Ten years ago, the renegade demigod known as the Kinslayer returned. His armies of monsters issued from the pits of the earth, spearheaded by his brutal Yorughan soldiers. He won every battle, leaving burnt earth and corruption behind. Thrones toppled and cities fell as he drove all before him. And then he died. A handful of lucky heroes and some traitors amongst his own, and the great Kinslayer was no more.
Celestaine was one such hero and now she has tasked herself to correct the worst excesses of the Kinslayer and bring light back to her torn-up world. With two Yorughan companions she faces fanatics, war criminals and the monsters and minions the Kinslayer left behind as the fragile alliances of the war break down into feuding, greed and mistrust.
The Kinslayer may be gone, but he cast a long shadow she may never truly escape.
Redemption’s Blade follows a band of characters after the epic war has been fought and won. The main character, Celestaine, is on a mission to right the wrongs of the war while wrestling with her own transgressions, guilt, and desires. Redemption’s Blade has a lot of interesting and well-written characters, but Tchaikovsky’s choice to inform the reader of significant world building information in a piecemeal fashion left much to be desired.
Incredibly fascinating and compelling characters surround Celestaine as they travel from location to location on their quest. Two of her companions are ex-soldiers from the Kinslayers’ army. Brutal killing machines now turned good, though their motivations aren’t always what it seems. Tchaikovsky does a fantastic job of crafting character whose motivations and actions aren’t black and white. Their backstories are engrossing and made me want a novella detailing their lives under the Kinslayer.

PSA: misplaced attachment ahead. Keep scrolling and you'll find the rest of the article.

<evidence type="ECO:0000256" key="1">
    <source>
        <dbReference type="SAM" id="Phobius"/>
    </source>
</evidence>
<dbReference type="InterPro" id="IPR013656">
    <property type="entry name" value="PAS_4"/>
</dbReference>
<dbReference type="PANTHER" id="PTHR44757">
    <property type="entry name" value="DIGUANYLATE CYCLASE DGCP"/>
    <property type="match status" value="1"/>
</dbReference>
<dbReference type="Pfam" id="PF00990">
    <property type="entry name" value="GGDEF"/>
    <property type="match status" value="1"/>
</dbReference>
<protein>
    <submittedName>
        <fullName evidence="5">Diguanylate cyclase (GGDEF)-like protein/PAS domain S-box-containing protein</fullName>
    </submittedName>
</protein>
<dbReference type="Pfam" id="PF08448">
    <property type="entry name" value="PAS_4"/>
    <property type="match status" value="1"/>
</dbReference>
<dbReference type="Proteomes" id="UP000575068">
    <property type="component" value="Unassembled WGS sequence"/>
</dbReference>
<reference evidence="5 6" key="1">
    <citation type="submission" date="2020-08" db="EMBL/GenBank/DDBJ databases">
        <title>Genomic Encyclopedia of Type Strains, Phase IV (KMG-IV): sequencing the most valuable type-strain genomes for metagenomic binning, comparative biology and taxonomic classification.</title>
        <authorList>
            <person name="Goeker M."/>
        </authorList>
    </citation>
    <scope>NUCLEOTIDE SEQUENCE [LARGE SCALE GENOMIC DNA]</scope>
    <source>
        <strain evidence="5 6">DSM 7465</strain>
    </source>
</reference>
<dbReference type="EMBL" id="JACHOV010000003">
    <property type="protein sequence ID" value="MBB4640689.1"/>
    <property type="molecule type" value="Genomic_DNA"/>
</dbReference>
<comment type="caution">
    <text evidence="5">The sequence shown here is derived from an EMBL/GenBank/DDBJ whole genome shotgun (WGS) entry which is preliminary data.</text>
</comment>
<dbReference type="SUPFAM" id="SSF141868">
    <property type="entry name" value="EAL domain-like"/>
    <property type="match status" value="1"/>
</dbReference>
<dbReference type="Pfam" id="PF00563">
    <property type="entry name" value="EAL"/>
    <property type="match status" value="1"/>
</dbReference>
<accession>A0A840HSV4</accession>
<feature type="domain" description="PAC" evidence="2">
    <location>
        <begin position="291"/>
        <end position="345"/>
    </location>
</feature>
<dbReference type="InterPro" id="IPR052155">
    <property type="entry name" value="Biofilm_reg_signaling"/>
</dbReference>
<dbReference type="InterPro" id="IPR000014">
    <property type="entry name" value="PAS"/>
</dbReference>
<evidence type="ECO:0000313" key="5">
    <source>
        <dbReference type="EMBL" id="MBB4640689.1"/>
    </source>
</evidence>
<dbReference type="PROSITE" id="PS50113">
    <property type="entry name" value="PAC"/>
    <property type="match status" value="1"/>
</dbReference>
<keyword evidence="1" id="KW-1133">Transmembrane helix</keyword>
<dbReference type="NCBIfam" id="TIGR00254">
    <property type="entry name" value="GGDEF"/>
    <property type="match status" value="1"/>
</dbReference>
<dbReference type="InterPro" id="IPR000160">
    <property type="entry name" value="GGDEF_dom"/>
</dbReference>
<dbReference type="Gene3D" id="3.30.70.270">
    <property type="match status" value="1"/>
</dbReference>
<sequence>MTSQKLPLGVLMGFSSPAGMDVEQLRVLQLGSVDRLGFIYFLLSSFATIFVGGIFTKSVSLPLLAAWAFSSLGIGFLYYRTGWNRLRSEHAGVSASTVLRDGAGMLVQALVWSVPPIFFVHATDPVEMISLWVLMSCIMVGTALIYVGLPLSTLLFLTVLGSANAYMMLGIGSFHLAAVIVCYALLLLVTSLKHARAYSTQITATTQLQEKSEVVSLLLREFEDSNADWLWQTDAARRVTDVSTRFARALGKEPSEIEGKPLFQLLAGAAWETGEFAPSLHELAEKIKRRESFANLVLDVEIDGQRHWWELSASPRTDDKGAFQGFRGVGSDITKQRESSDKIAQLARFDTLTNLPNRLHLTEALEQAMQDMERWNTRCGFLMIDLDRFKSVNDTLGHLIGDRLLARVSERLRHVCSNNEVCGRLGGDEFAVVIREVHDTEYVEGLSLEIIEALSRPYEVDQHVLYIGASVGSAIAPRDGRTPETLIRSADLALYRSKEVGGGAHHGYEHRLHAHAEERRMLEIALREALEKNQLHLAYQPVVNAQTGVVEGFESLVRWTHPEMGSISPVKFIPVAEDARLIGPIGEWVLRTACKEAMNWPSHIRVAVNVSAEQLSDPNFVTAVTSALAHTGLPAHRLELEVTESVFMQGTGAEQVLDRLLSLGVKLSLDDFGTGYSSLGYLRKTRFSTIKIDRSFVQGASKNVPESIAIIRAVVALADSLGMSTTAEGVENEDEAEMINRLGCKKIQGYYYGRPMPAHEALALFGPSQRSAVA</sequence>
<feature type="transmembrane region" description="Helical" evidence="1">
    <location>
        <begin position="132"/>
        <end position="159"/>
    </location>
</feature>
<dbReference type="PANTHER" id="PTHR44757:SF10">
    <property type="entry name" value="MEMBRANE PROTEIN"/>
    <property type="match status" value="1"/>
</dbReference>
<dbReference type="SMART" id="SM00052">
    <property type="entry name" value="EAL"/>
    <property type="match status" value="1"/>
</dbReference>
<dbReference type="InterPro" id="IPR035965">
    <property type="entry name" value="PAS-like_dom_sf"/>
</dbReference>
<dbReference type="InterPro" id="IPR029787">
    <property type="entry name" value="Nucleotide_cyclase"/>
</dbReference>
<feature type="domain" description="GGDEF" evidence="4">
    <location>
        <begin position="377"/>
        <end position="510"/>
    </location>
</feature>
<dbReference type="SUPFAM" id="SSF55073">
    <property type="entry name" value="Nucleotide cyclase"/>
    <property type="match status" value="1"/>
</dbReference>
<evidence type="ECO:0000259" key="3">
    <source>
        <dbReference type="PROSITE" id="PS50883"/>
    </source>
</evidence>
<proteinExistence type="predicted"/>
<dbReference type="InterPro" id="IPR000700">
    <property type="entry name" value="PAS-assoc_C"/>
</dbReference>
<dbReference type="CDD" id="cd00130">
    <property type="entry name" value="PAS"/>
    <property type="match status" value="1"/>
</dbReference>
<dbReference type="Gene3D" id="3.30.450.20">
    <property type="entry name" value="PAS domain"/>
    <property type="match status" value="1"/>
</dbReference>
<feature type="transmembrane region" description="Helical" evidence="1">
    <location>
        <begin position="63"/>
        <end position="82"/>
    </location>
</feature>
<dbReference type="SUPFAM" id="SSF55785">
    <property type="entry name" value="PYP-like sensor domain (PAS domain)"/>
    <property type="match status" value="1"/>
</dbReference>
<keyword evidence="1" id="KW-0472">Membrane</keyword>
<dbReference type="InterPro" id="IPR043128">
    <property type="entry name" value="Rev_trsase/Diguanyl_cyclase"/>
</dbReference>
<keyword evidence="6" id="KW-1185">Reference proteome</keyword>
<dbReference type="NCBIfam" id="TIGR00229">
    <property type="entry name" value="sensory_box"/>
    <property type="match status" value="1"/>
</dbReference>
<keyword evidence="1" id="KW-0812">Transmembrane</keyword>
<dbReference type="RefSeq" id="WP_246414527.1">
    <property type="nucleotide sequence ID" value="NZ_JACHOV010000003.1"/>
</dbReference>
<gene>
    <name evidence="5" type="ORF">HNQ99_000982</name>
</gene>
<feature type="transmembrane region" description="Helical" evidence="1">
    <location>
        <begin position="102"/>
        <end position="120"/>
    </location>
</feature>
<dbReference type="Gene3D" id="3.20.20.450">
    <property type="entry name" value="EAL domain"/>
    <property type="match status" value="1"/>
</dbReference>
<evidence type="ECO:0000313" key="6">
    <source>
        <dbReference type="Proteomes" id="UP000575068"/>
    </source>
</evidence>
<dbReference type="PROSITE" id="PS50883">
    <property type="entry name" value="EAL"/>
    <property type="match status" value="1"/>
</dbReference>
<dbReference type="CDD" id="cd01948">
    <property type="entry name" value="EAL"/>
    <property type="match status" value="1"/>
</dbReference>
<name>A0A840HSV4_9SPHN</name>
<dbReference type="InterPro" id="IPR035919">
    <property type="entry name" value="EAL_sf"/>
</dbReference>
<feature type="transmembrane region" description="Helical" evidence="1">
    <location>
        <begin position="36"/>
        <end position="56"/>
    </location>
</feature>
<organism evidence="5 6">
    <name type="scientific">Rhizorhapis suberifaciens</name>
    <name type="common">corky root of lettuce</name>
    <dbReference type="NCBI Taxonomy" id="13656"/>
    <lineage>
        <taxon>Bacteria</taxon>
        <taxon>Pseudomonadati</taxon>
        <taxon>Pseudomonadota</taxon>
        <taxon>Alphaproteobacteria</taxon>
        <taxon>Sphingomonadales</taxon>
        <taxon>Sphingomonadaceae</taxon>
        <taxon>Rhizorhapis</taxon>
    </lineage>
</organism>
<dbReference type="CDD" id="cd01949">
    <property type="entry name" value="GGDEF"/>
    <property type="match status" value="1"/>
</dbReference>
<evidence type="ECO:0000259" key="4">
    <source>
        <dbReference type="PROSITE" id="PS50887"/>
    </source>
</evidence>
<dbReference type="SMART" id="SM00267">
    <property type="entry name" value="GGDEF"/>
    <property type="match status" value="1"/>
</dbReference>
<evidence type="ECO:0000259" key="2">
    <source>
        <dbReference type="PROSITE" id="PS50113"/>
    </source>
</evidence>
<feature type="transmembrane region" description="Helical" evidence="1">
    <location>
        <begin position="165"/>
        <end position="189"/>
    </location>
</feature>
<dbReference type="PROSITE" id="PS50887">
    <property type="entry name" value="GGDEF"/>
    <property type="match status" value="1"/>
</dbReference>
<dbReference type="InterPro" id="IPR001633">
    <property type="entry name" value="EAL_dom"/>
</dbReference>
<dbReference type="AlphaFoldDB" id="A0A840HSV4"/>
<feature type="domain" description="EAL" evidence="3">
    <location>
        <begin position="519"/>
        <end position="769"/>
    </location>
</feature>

Unfortunately, Celestaine isn’t as compelling are her companions. She’s built up to be this badass warrior who defeated the Kinslayer, but she falls flat. She’s only ever the woman who defeated the Kinslayer and nothing else.
Tchaikovsky’s world is bleak and desolate after the war. The people of this world are confused, angry, and lost. They do not know how to recover as much has been lost because of the Kinslayer himself and the destruction of the war. Each leg of the quest, the main characters face people who have been left behind by the Kinslayer, religious fanatics, and criminals who are all trying to forge a new path for themselves.
The reason I rated the novel three stars instead of four was because I truly detested the way Tchaikovsky gave the reader world building information in a piecemeal fashion. It left me confused about the world most of the time until it was absolutely necessary that I have the information to understand the scene playing out. This is purely a personal preference of mine, so if you enjoy or do not mind this type of story telling, Redemption’s Blade will be a good fit for you.
Overall, Redemption’s Blade is an interesting enough fantasy story that includes compelling characters and an engaging world, if you have the patience to wait for the information.
** I was provided an ARC from NetGalley for an honest review.